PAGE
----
I want to briefly address the three parts to Zapruder’s stated motivation behind his letter, which are, in my mind, collectively emblematic of the “erasure” of what you call the “post-avant community”—and all the more problematic as Zapruder is the publisher of Verse Press, which is quickly becoming one of the more important and influential new small press ventures.


What prompted my initial email was the desire to further a dialogue on precisely the phrase which was so troubling to Zapruder, the aesthetics of dissent. The forum section from the latest issue of The Poetry Project Newsletter featured 12 poets responding to the following:


From Ron Silliman’s blog: “There has…been a depoliticization of younger people generally & that has impacted poets…You see the long-term result in a lot of writing these days that is simultaneously politically correct and depoliticized, a politics really of cynicism and disgust. So this also becomes an incentive not to organize, not to write critically.”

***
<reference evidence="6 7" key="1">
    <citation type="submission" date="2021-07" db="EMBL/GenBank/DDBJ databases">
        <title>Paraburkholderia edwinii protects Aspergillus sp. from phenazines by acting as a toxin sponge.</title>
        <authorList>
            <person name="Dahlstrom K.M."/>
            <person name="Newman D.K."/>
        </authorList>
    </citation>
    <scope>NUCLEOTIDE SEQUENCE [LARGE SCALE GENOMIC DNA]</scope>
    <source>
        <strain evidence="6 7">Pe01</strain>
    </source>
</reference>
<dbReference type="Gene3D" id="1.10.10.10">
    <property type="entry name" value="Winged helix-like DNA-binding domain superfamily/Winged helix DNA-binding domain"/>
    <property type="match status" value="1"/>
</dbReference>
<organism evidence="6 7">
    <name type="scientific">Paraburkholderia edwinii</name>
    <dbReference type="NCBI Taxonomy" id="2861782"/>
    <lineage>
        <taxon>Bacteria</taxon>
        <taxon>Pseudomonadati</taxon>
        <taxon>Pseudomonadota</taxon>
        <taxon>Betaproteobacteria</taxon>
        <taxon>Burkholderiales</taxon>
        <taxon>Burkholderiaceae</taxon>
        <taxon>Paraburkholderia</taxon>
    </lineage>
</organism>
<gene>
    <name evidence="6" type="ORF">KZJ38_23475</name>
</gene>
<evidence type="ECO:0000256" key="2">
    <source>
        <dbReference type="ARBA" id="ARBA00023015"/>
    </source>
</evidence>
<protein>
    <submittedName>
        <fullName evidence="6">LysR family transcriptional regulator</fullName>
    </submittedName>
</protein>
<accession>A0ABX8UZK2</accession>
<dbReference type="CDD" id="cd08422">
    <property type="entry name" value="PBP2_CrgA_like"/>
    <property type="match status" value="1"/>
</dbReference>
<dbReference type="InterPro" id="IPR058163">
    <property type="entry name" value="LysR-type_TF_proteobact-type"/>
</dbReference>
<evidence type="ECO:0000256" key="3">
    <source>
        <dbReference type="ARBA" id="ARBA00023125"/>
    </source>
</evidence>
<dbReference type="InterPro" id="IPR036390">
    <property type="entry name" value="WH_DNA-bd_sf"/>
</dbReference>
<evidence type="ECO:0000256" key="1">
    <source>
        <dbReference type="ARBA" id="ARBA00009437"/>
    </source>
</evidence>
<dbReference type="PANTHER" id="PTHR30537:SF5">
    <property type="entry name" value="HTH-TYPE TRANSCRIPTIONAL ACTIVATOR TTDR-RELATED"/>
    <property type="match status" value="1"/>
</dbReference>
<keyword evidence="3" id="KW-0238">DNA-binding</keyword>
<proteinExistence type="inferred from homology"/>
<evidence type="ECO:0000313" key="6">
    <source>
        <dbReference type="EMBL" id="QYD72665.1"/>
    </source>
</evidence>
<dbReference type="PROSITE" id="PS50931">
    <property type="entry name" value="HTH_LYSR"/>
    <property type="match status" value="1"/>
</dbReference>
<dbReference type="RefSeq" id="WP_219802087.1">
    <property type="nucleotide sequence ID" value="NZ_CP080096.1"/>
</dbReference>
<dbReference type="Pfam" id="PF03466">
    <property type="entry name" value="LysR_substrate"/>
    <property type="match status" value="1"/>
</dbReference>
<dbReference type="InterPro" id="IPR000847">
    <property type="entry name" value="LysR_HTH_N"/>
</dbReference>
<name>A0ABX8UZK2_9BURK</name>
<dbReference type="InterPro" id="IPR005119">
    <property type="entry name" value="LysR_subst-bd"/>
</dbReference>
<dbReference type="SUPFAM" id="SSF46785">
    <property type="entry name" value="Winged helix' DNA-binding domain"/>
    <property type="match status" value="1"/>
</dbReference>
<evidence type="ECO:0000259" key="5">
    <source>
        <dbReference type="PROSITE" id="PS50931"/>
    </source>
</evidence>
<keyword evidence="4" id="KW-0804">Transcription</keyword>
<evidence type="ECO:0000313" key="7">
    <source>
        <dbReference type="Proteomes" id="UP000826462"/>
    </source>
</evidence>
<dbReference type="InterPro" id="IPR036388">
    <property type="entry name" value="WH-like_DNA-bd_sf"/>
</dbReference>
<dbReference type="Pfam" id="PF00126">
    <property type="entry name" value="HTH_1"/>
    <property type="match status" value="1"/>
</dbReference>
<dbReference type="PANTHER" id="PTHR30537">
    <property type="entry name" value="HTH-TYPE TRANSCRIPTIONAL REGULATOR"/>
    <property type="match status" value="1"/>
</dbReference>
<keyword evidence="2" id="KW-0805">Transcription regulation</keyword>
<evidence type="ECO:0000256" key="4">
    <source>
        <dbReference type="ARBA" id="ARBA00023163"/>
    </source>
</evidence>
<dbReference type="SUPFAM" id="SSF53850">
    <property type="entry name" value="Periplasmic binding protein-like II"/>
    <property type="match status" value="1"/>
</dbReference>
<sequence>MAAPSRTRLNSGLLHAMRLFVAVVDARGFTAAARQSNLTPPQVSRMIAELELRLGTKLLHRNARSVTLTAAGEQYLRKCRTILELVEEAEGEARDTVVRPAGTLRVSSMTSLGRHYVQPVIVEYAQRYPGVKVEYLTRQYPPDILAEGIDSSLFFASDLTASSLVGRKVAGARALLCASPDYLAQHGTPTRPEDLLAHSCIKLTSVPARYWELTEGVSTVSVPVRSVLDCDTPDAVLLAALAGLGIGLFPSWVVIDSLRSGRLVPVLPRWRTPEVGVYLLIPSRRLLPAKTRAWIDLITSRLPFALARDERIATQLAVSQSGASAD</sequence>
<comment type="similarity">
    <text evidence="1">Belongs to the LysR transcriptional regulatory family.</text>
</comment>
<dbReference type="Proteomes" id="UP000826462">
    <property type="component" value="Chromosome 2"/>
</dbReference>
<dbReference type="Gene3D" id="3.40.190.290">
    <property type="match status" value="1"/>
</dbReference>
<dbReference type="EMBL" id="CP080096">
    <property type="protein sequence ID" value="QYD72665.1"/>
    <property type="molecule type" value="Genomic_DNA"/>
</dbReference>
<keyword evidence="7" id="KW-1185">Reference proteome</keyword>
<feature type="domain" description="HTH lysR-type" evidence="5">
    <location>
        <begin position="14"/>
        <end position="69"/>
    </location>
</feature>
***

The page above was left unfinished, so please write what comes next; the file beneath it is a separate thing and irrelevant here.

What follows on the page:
From an interview with Lyn Hejinian and Bob Perelman conducted by Eric Lorberer in Rain Taxi: “Lyn Hejinian: What tends now to get identified as Language Writing is identified as such on the basis of surface characteristics, surface features—things that mark the poem as ‘experimental.’ But for us there were broader motivations for using those devices than mere aestheticism… I think poets in their mid-twenties to mid-thirties now do not have a comparable [ to the Vietnam War and the 196os counter culture] historical moment… Also I think younger people are unable to sustain utopian visions—they don’t consider them to be tenable.”